America’s true “Greatest Generation” won our nation’s independence only after a costly and bloody war against Great Britain. It took eight years and many thousands of lives, but when the Treaty of Paris was signed in 1783, the United States was a nation no longer subject to the arbitrary and absolute royal decrees issued by King George III. Now, 238 years later, we are reverting to a nation governed by the modern version of royal decrees – executive orders.
The painstakingly crafted Constitution that formalized our representative democracy in 1788 has continued a tripartite government of checks and balances essential to prevent any one branch from exercising unbridled power. Despite this system having withstood all manner of challenges, there now is a very real danger that the unprecedented use of executive orders by President Joe Biden to bypass the legislative branch will seriously, if not irreparably, damage our constitutional framework.
George Washington, our first and in many respects our best president, truly understood the system he helped create, and was genuinely loath to overstep those constitutional checks and balances. For example, during his two terms in office, Washington issued only eight executive orders. This is an astoundingly small number, considering that his near God-like popularity and the lack of any limiting precedents gave him the practical power to have used the executive order extensively to rule as he might have wished.
To one degree or another, most presidents since then have followed this tradition, using the executive order and other unilateral presidential missives for the limited purposes for which they have been recognized; that is, as a tool to administer the executive branch of government, and not to implement policies or to circumvent the will of the Congress.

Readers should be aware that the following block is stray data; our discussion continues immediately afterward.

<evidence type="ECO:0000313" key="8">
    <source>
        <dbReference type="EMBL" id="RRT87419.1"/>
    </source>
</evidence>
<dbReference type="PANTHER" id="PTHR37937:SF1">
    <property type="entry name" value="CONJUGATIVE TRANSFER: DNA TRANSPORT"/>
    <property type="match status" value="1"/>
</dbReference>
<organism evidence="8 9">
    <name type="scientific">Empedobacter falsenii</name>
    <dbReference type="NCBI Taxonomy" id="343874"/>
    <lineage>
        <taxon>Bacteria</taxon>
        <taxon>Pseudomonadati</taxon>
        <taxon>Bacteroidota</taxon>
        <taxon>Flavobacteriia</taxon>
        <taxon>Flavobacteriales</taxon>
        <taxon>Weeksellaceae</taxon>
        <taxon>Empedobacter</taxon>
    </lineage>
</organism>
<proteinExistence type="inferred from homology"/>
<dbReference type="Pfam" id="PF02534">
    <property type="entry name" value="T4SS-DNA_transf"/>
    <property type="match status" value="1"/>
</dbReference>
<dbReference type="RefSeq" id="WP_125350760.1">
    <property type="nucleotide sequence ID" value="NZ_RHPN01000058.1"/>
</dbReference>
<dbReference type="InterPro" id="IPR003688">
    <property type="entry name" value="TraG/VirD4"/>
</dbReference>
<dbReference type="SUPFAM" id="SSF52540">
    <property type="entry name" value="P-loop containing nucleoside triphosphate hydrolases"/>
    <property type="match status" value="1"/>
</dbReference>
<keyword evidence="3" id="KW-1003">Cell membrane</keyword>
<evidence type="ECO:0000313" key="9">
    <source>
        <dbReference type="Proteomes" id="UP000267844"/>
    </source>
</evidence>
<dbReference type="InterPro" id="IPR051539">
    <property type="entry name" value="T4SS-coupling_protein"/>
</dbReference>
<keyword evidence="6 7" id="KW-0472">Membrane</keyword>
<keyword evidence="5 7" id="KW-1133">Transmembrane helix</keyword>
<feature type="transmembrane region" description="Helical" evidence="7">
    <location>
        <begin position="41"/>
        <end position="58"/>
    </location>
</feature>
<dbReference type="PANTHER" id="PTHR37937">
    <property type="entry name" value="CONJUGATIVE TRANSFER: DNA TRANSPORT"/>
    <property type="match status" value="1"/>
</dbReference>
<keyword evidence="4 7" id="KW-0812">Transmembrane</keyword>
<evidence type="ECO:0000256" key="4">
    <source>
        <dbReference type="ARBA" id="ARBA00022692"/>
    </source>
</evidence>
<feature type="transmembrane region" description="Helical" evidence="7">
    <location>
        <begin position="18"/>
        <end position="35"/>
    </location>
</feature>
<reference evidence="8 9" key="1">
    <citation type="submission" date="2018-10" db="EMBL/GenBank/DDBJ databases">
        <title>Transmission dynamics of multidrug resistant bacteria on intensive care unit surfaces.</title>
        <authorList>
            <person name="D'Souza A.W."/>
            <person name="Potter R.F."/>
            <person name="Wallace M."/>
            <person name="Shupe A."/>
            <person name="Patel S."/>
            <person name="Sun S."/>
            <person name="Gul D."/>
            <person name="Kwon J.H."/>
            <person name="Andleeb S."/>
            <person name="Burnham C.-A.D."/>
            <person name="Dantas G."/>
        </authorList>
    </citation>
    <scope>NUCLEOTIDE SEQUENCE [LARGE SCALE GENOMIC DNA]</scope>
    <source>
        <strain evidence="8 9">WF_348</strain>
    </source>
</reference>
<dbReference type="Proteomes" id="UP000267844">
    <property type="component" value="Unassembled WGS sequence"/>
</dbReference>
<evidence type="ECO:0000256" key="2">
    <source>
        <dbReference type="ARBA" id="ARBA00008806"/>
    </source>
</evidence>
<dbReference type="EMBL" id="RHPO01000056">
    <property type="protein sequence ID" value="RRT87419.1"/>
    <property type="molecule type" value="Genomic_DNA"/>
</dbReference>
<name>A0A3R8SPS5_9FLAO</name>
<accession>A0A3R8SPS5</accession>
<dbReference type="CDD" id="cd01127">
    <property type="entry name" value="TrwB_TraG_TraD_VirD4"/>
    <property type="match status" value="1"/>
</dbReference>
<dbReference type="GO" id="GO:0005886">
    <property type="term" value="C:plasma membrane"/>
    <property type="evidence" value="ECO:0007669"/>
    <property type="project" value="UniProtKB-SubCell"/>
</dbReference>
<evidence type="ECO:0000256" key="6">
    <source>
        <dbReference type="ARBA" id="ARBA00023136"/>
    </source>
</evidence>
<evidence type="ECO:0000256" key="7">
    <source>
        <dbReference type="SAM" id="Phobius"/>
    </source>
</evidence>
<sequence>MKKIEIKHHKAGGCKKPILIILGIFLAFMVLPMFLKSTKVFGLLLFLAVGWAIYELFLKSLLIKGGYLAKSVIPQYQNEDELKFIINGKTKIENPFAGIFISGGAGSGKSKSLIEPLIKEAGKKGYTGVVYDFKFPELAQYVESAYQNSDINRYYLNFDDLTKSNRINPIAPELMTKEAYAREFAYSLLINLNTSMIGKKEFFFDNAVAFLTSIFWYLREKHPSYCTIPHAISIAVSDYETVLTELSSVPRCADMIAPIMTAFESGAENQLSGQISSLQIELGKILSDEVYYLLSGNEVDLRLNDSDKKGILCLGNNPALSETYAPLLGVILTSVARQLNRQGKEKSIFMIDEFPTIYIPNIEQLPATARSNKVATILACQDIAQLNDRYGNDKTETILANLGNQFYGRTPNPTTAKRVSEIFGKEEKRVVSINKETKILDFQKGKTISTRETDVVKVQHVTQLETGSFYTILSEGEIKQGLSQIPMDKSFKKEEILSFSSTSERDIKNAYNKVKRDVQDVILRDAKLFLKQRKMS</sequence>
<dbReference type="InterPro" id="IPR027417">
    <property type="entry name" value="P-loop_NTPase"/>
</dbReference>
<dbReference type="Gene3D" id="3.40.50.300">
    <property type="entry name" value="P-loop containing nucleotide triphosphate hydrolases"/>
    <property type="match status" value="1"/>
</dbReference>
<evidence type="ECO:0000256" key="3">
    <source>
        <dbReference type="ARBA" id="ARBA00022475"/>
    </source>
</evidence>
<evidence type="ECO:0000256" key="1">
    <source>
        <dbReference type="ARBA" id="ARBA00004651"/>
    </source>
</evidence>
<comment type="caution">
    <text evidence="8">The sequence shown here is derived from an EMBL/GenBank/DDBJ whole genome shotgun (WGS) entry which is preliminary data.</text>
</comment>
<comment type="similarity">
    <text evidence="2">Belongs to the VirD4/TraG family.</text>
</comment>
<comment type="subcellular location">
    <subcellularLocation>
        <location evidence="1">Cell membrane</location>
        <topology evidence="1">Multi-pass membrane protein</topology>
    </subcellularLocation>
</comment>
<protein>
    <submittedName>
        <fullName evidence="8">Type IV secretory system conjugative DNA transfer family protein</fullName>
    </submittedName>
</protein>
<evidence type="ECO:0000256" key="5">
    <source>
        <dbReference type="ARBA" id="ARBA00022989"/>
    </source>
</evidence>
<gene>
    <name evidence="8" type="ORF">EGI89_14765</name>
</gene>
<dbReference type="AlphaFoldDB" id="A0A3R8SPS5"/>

In fact, during America’s first 48 years, presidents issued only 30 executive orders – a number America’s current president, Joe Biden, is on pace to exceed during his first month in office. Problematically, many of Biden’s decrees, such as that stopping the multi-billion-dollar Keystone XL Pipeline, have nothing to do with the administrative running of federal agencies, and everything to do with far-reaching public policy preferences.
It would be unfair to blame only Biden for the state of abusive presidential power in which we find ourselves. The problem is multi-faceted and has been building for many years. It is fair, however, to sound the constitutional alarm right now, and to shine the spotlight on him as our country, or more precisely, our Constitution faces the perfect storm of a president more than eager to expand the power of the office he only recently inherited, aided by majorities of his political party in both houses of Congress.
Biden is enabled further in this drive to place his “stamp” on federal policies, by a public largely ignorant of and uncaring about the history of or reasoning behind the limitations on executive power placed there by our Founders.
The significant growth of presidential power in recent years has met little pushback from the other “co-equal” branches of government, other than loud cries of political “foul” issued by members of the political party not able to sign executive decrees. Even in the very rare instances in which the Congress actually pushed back against a president’s executive actions, as when it passed the War Powers Act in 1973, its knees wobbled and it wrote into the law enough leeway for presidents easily to sidestep its requirements.
Federal courts, including the Supreme Court, also have shown little appetite to rein in executive branch overreaches. In fact, of the more than 14,000 executive orders issued by all presidents from Washington to Biden, only two were found to have overstepped constitutional boundaries (one by President Truman, the other by President Clinton).
Recent presidents eager to exercise expanded power have been aided greatly in this mission by the rise of hyper partisanship and congressional gridlock. This has created numerous opportunities for partisan lawmakers to look to the White House to advance policy agendas they have been unable or unwilling to accomplish themselves.
Ultimately, however, such changes so cavalierly made by the “stroke of the Biden pen” are a great disservice (and danger) to the “strokes” of the pens our Founders’ used in crafting the system of limited and defined powers accorded the federal government 238 years ago.